Lynch's textbook, Distributed Algorithms, is the definitive reference on the basics of the field. It introduces readers to the fundamental issues underlying the design of distributed systems, including communication, coordination, synchronization and uncertainty. It integrates the results of distributed algorithms research using a common mathematical framework.
In collaboration with A. Shvartsman and S. Gilbert, Lynch developed the RAMBO (Reconfigurable Atomic Memory for Basic Objects) algorithm, which maintains shared memory in rapidly changing networks that cannot assure access to a central server for data storage. It was originally envisioned for military applications as a means to preserve vital information for teams of soldiers operating in hostile environments. It also has applications for first responders where a stable infrastructure is not available.
In another recent project, Lynch and her collaborators proposed a new approach to programming mobile networks used for communication and for control of robots, cars and airplanes. It employs a new algorithm that allows actual mobile nodes to emulate some stationary virtual nodes, making the programming of mobile networks much easier. This emulation algorithm replicates the state of a virtual node at nearby mobile nodes, and enables the replicas to be transferred to different mobile nodes.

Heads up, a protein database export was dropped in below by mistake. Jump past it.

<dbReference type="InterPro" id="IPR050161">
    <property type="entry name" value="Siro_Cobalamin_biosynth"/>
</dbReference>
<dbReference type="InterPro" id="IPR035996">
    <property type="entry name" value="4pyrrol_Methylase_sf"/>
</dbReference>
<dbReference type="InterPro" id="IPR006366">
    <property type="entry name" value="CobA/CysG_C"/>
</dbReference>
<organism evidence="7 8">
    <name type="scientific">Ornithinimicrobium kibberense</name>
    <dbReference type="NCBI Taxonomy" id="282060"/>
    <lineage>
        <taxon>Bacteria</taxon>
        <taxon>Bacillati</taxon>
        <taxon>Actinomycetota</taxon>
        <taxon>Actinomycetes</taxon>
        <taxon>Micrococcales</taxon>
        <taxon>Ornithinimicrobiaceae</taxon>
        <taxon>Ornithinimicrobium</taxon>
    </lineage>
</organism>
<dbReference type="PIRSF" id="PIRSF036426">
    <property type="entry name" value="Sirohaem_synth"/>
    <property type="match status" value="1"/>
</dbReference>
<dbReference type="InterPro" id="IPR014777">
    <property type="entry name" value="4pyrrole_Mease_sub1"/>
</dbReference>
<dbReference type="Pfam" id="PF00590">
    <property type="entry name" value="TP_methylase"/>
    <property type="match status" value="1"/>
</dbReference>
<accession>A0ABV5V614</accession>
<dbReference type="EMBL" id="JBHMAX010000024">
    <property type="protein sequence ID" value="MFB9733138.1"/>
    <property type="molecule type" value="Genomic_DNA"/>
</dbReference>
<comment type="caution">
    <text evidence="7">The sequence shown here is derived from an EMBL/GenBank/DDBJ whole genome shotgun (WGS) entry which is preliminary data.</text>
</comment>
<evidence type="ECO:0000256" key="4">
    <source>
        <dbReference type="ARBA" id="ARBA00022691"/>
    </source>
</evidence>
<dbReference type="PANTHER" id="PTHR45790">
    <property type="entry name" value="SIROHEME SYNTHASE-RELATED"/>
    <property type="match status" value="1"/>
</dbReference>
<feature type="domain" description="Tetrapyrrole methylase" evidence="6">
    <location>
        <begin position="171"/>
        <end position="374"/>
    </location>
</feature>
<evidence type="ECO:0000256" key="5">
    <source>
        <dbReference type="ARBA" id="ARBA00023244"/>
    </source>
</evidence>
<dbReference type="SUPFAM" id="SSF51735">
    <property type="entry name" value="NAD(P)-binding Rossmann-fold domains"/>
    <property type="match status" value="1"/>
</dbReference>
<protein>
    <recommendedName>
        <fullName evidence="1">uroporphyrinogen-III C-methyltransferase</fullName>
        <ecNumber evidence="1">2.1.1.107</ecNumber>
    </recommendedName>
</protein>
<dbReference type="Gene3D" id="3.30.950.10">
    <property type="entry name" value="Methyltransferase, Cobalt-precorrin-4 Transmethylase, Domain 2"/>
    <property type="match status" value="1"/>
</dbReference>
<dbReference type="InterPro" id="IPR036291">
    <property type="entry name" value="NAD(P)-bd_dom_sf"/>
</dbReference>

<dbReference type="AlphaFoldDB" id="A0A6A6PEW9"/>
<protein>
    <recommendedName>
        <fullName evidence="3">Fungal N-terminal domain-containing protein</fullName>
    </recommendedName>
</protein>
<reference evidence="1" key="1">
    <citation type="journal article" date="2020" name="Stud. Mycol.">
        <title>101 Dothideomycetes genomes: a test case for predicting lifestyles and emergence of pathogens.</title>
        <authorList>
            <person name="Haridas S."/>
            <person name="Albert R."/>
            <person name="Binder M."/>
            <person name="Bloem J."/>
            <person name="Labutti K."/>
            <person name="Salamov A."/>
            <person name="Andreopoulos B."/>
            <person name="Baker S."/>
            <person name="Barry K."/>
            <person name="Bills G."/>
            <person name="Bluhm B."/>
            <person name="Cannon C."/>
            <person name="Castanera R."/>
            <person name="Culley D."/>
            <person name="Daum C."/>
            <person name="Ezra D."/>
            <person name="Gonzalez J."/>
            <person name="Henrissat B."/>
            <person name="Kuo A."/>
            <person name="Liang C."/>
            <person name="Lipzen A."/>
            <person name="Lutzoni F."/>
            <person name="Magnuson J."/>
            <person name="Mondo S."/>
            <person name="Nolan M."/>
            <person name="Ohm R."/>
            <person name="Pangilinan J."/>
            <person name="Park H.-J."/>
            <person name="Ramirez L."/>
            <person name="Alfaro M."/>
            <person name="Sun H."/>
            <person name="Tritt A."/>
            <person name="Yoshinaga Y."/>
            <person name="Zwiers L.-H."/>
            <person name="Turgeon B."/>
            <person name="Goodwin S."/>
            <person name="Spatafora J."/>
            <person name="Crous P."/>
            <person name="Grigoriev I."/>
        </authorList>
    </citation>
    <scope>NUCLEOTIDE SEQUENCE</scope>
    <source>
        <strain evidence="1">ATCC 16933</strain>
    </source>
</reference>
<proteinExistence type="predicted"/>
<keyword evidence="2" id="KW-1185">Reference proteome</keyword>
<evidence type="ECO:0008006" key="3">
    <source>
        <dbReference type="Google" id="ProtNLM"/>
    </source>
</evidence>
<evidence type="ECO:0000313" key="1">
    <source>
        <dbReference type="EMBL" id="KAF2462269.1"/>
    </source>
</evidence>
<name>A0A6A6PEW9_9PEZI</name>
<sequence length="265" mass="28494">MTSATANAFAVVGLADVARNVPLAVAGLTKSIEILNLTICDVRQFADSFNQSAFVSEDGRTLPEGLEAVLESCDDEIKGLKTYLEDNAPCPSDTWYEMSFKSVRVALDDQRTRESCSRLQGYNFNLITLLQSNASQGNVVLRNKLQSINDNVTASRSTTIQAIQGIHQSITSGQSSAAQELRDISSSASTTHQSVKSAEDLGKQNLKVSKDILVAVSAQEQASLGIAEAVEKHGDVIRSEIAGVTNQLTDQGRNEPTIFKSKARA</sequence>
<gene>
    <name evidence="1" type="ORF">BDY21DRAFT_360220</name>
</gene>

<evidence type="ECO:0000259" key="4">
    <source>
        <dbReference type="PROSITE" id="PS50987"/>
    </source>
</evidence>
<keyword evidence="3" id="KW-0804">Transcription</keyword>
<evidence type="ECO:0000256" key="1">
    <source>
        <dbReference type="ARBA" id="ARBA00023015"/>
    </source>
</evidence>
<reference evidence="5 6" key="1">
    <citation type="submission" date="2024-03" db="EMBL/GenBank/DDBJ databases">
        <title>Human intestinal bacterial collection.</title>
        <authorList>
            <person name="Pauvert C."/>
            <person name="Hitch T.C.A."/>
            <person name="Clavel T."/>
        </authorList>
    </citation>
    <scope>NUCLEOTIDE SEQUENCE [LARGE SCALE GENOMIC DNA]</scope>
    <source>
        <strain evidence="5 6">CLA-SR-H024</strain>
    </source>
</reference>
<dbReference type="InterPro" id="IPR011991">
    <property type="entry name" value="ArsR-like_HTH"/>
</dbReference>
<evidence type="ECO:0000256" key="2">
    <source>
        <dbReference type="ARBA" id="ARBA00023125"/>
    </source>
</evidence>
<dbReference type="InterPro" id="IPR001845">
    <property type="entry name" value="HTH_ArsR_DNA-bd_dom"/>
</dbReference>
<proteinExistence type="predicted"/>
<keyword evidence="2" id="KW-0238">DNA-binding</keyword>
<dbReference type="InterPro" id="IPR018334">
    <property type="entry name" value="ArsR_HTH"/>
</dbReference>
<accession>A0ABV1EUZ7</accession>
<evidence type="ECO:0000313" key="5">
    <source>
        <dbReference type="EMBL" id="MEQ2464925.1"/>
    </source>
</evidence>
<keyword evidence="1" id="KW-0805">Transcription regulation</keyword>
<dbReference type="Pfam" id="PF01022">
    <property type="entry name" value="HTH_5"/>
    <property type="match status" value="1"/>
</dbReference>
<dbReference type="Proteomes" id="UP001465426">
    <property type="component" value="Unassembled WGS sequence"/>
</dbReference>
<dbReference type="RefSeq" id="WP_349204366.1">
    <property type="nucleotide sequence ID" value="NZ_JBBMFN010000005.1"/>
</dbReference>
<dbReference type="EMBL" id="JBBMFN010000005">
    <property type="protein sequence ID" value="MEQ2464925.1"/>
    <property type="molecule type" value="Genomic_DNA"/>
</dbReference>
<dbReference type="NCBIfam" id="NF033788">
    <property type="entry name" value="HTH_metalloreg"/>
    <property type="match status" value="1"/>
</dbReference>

Lynch heads the Theory of Distributed Systems Group at CSAIL. Prior to joining MIT, she served on the faculty at Tufts University, the University of Southern California, Florida International University and the Georgia Institute of Technology. A graduate of Brooklyn College with a BS in mathematics, Lynch received a PhD in mathematics from MIT in 1972.
An ACM fellow and a member of the National Academy of Engineering, Lynch and her co-authors received the 2001 and the 2007 Dijkstra Prizes in Distributed Computing. She was the first woman to win the ACM Knuth Prize, also in 2007. She was a co-winner of the first van Wijngaarden Prize in 2006 from the National Institute for Research in Mathematics and Computer Science in The Netherlands. In 2010, she received the Emanuel R. Piore Award from the Institute for Electrical and Electronics Engineers.
The Athena Lecturer is invited to present a lecture at an ACM event. Lynch's lecture will be delivered at the 2013 joint meeting of the Symposium on Principles of Distributed Computing (PODC) and the Symposium on Parallel Algorithms and Architectures (SPAA) sponsored by the ACM Special Interest Groups on Algorithms and Computational Theory (SIGACT) and Computer Architecture (SIGARCH). Each year, the Athena Lecturer honors a preeminent woman computer scientist. Athena is the Greek goddess of wisdom; with her knowledge and sense of purpose, she epitomizes the strength, determination, and intelligence of the "Athena Lecturers." The 2012-2013 Athena Lecturer award will be presented at the ACM Annual Awards Banquet, June 16, in San Francisco.